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Last updated date: 11-Mar-2024

Originally Written in English

Colorectal cancer. Why we need timely colonoscopy?

  • CloudHospital

  • Colorectal cancer

  • General Health

What is Colorectal cancer?

Colorectal cancer (CRC), also known as bowel cancer, colon cancer, or rectal cancer, is the development of cancer from the colon or rectum. A cancer is the malignant, uncontrolled growth of cells that have the ability to invade or spread to other parts of the body. Colorectal cancers tend to growth slowly and are more prevalent for people over fifty years of age. Therefore, early detection of polyps is key to cancer prevention and treatment. Many doctors recommend exams once over two years, especially for those around fifty or over in age, regardless of gender. Colonoscopy is the standard method used to assess visually the health and condition of the colon by the doctor.

A colonoscopy is a visual examination of the entire large intestine/colon using a lit, flexible colonoscope. To be certain you are comfortable and relaxed, you will be sedated through an IV injection. In fact, most patients are asleep during the entire process and experience no pain during the procedure while remembering little to nothing about it due to the effects of sedation.

 

How to prepare?

Thorough cleansing of the entire bowel is essential for effective results so there will not be a need for retesting. Instructions for doing this will be given by your physician, but this can include a combination of the following: enema, restriction from eating solid foods a day or two before the test and taking laxatives. You may be told to stop taking aspirin or other blood-thinning medications for several days before the test as well.

To avoid dehydration, patients should drink clear, fat-free bouillon or broth, gelatin, strained fruit juice (no grape juice or any liquid with red color), water, plain and unsweetened coffee or tea, or diet soda. Unless otherwise instructed, continue taking any regularly prescribed medication. Your physician may also ask you to stop taking iron preparations a few weeks before the test if you are on them.

Your doctor will also want to know if you have heart disease, lung disease or any medical condition that may need special attention. The following sequentially describes the procedure and thereafter.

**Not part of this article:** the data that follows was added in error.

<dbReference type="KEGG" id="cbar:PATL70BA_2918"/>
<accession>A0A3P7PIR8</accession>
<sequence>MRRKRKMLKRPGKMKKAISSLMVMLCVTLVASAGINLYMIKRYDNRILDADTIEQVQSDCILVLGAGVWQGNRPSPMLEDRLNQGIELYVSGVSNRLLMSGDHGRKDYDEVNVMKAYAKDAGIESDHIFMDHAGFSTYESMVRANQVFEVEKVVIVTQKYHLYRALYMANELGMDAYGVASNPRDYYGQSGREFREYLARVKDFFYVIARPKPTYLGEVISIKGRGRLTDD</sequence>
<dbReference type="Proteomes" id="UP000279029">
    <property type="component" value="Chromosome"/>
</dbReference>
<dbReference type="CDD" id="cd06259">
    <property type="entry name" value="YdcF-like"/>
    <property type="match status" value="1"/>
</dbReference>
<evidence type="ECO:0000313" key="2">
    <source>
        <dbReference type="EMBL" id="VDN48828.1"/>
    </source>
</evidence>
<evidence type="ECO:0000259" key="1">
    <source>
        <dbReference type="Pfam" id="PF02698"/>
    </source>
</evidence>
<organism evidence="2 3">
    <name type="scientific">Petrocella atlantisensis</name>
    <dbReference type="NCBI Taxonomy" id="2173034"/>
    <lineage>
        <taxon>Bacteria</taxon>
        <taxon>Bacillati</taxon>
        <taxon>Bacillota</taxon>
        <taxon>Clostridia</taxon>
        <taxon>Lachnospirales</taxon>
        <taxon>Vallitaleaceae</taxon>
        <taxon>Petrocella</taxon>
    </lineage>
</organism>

What can be expected during the examination?

When it is time to start the screening, you will be asked to lie on your side. Once sedation takes effect, the colonoscope is inserted through the rectum and moved gently around the bends of the colon. As the colonoscope makes its way through the colon, the physician can see the lining of the colon on a video screen. Typically, the physician looks all the way to the end of the large intestine, and back, for anything unusual. The entire scoping process typically takes just between fifteen and thirty minutes. When complete, your nurse will take you into a recovery area, where the sedation quickly wears off. Your physician will talk to you about your test and any findings.

 

What can be found?

If polyps (very small growths of tissue) are found, your doctor can perform a biopsy immediately. The biopsy involves passing an instrument through the scope to remove the polyp, which is sent to a laboratory to be analyzed.

You should feel nothing when a biopsy or polyp is taken, and you should experience no recovery pain. While the overwhelming majority of polyps are harmless, your physician will have it tested and confirm your results with you, usually within a day or two, depending on the hospital’s ability to perform such tests. Furthermore, since most colon cancer starts as a benign polyp, when these are removed, the possibility of these cells turning into cancer cells is eliminated or drastically lowered.

 

What happens afterwards?

Once your recovery nurse determines that most of the effect of the sedation has worn off, you will be released, however, you should not drive so you must have another method of transportation planned. Even though you will feel fine, the lingering, subtle effects of the sedation will make it dangerous for you to drive, so a responsible adult must be there to take you home. You should be able to resume normal activity the next day.

 

If you are concerned or simply want to have a colonoscopy exam done as part of a yearly or bi-yearly exam, you can consider CloudHospital to seamlessly coordinate your experience. CloudHospital is the global healthcare nexus on the web, easily accessible 24/7 and staffed with highly experienced professionals in the field of medical treatment access across the globe.